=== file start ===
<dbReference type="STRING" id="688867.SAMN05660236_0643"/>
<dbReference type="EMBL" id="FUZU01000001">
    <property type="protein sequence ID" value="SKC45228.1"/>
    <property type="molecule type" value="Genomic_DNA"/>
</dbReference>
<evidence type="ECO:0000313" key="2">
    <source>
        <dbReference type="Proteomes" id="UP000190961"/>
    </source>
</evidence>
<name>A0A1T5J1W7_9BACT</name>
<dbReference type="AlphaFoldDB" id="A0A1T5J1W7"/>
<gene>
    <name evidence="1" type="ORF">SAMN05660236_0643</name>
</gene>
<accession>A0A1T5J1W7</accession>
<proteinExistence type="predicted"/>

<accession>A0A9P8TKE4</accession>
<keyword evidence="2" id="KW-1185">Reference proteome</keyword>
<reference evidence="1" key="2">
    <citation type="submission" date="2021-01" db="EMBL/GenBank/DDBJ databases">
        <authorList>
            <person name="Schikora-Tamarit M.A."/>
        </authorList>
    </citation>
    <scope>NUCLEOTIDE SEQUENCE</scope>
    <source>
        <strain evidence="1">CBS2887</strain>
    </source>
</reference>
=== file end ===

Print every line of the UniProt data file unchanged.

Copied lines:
<dbReference type="STRING" id="688867.SAMN05660236_0643"/>
<dbReference type="EMBL" id="FUZU01000001">
    <property type="protein sequence ID" value="SKC45228.1"/>
    <property type="molecule type" value="Genomic_DNA"/>
</dbReference>
<evidence type="ECO:0000313" key="2">
    <source>
        <dbReference type="Proteomes" id="UP000190961"/>
    </source>
</evidence>
<name>A0A1T5J1W7_9BACT</name>
<dbReference type="AlphaFoldDB" id="A0A1T5J1W7"/>
<gene>
    <name evidence="1" type="ORF">SAMN05660236_0643</name>
</gene>
<accession>A0A1T5J1W7</accession>
<proteinExistence type="predicted"/>

<accession>A0A9P8TKE4</accession>
<keyword evidence="2" id="KW-1185">Reference proteome</keyword>
<reference evidence="1" key="2">
    <citation type="submission" date="2021-01" db="EMBL/GenBank/DDBJ databases">
        <authorList>
            <person name="Schikora-Tamarit M.A."/>
        </authorList>
    </citation>
    <scope>NUCLEOTIDE SEQUENCE</scope>
    <source>
        <strain evidence="1">CBS2887</strain>
    </source>
</reference>